February 7, 2015

Science Fun with Snow & Ice!

We've been having lots of fun with snow & ice @ the library--and learning important early literacy skills along the way!

Toddlers painted blocks of ice using watercolors in only the primary colors. They saw first hand what happens when these colors mix--and they observed what happens to ice at room temperature. They also made many prints of their work--just pressed white paper down on top of the painted ice. The ice kept changing as they painted and it melted--so many made lots of prints. Later older kids--and teens--had a great time painting and printing blocks of ice.

 Just freeze blocks of ice in containers for several hours. Turn the containers upside down and run them under warm water for a few seconds. The ice block pops right out--and the fun & learning can begin!

While there is still so much snow, explore some its properties. Make a small snowball and ask--will it float or sink? Then try it. There were many surprised scientists at the library when we offered this activity for STEAM Friday. (Science, Technology, Engineering, Arts, Math--every Fri. @ the library!)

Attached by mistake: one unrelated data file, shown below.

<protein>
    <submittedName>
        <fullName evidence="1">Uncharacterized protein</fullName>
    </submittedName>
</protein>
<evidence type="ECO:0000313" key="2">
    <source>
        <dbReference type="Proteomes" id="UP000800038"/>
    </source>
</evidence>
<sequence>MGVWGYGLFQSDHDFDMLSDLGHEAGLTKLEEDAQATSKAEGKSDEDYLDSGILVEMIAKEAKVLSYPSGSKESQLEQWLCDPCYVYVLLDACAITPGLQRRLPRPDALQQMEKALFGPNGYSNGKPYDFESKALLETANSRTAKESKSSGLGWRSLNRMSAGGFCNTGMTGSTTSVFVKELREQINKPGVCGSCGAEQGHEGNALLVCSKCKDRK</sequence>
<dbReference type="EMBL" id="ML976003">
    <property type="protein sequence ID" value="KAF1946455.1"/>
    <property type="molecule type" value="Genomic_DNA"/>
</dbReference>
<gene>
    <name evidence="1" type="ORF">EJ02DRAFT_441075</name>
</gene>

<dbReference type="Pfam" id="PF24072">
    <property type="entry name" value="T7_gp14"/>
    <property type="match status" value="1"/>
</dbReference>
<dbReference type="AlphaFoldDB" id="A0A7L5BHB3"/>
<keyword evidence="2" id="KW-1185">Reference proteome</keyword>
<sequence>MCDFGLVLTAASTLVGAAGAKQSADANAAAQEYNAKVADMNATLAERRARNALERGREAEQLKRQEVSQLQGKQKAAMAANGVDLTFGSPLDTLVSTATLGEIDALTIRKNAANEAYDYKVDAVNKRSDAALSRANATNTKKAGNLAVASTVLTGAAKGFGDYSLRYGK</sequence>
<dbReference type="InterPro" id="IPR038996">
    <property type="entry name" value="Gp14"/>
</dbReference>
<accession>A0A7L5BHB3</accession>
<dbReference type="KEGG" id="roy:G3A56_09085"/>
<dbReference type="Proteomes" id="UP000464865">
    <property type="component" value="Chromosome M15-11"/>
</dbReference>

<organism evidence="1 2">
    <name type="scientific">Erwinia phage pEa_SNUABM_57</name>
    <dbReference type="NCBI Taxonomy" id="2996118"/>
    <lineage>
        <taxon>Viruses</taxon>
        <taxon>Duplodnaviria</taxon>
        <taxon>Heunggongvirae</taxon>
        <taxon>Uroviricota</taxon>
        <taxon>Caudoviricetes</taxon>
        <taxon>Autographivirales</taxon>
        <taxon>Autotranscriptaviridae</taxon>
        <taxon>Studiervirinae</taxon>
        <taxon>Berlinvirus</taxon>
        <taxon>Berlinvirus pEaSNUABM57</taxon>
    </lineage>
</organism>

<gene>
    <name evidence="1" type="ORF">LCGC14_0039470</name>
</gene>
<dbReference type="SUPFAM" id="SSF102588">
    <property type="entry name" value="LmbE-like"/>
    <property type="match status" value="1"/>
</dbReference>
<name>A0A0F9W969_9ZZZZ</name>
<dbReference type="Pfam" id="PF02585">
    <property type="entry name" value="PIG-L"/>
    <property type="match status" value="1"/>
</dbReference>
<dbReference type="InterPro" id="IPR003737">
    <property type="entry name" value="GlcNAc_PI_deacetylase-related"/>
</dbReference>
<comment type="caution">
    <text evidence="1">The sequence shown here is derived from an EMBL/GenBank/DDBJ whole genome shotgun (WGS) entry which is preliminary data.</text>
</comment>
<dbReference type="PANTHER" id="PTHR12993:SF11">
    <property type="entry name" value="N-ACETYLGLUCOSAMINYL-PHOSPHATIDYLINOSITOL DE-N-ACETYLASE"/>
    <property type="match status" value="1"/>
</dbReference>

Which takes up more space--snow or water--or are they the same? Make a prediction (your hypothesis) and then conduct the experiment. Fill two identical cups to the same level--one with water and one with snow. Once the snow has melted, what do you observe? Was your hypothesis correct? It doesn't matter--what matters is that you followed the Scientific Method--make a hypothesis, conduct the experiment, observe, draw a conclusion.

Have fun with The Snowy Day by Ezra Jack Keats. This year is the 53rd anniversary of this sweet award winning classic for young children. We made snow tracks on dark paper using 'snow paint' we made. It just takes equal parts flour, salt, and water. Mix it together and then paint tracks in the snow like the ones in the book. When it dries, it glitters and really does look like snow! So easy--and a great measuring activity! Check out some more ideas to use with this fantastic book at Ready-Set-Read, http://www.ready-set-read.com/2013/01/the-snowy-day-book-activities.html

 When you explore science, math and the world all around, you are helping your child get ready to read. Studies show that the more your child knows about his world--and the more vocabulary he learns as a result, the more successful he or she will be when he begins to read!

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